Translated to mean “Half Moon”, this early Exploration Ship was a Dutch “Vile Boot” (similar to a Period Carrack). Commissioned by The City of Amsterdam for exploration of The “New World” (America), construction began around 1607 – with her launching in 1608. The “Halve Maen” was roughly 85-feet long and 17-feet tall (Beam). Constructed entirety of wood, she sported over 2,000-yards of Sail. The City of Amsterdam commissioned English Explorer Henry Hudson to lead an Expedition. Gathering a Crew, he set sail in early 1608. After a perilous journey across The Atlantic, he arrived in what would become New York Harbor. Hudson sailed The “Halve Maen” into a nearby River Tributary, due to her very shallow draught (around 19-feet). His Explorations of this River, went as far North as what would become Albany. The River still bears just name, The Hudson.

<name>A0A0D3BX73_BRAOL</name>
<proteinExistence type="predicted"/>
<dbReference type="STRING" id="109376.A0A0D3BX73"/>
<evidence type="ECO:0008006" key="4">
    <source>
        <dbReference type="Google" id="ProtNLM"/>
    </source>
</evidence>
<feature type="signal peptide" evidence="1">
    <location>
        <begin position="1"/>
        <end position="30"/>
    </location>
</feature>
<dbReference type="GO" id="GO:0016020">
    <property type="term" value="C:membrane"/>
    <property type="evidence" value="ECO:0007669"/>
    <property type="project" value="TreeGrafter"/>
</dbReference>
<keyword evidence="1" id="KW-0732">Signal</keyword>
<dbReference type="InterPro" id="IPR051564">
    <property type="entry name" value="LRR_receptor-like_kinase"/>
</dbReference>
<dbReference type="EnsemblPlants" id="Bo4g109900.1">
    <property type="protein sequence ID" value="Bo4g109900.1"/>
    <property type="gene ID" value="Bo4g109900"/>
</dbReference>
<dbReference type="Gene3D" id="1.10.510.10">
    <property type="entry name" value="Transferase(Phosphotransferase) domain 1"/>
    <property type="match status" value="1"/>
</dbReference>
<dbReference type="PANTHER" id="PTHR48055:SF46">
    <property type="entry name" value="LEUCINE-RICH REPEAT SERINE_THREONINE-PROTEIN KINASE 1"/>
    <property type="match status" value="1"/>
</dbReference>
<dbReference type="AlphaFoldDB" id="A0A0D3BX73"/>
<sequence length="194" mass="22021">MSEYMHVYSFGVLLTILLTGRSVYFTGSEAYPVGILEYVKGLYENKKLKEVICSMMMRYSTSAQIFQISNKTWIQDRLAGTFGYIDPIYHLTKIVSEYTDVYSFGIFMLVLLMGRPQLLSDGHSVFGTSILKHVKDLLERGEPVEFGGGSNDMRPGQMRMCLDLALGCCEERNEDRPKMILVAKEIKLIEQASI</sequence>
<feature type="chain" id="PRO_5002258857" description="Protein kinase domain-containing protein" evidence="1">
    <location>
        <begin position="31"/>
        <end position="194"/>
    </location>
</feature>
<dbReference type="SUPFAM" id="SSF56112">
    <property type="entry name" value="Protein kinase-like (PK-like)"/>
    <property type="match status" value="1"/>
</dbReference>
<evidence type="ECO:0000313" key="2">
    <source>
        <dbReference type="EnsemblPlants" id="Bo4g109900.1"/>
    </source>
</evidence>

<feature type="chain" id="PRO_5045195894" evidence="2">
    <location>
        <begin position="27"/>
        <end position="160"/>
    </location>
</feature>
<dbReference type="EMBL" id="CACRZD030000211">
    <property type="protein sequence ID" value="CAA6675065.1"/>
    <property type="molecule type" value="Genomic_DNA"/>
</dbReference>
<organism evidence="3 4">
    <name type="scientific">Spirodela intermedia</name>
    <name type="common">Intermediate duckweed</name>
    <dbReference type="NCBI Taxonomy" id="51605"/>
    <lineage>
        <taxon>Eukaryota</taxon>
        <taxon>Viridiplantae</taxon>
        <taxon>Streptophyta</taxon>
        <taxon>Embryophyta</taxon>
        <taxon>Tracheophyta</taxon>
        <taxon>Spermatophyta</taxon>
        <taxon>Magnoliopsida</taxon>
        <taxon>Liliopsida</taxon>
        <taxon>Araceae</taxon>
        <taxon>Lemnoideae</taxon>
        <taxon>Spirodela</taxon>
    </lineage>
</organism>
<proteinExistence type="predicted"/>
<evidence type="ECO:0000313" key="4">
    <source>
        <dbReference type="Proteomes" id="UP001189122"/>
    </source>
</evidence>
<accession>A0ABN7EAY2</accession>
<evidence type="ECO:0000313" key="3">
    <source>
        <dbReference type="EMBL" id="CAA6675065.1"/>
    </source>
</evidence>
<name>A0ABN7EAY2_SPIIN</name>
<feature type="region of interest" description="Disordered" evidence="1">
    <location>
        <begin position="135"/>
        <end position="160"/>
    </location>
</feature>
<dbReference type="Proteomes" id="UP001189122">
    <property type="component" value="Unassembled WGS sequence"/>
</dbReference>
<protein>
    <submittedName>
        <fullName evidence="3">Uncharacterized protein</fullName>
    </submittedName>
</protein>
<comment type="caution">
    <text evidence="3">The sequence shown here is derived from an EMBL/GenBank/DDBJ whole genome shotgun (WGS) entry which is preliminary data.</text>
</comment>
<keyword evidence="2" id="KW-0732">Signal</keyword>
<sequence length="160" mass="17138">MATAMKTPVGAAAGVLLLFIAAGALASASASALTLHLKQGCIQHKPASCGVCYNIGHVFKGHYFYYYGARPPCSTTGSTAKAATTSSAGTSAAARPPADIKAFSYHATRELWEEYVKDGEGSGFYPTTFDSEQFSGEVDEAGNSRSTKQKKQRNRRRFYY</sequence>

Returning to The Dutch Republic with his findings, thus information inspired The Dutch to colonize the Region discovered. They would later establish “New Amsterdam”. The fate of The “Halve Maen” had her docked in England around 1615. She was destroyed by The British in the short lived Jakara War. However, several full sized replicas had been commissioned over the 20th Century to commemorate Hudson and his journey. Several were destroyed by accidental fire, but one version still exists as a Museum Ship. Completed in 1989, she was docked in Albany, New York (the end of Hudson’s journey). She is currently docked in Amsterdam, Holland as of 2015.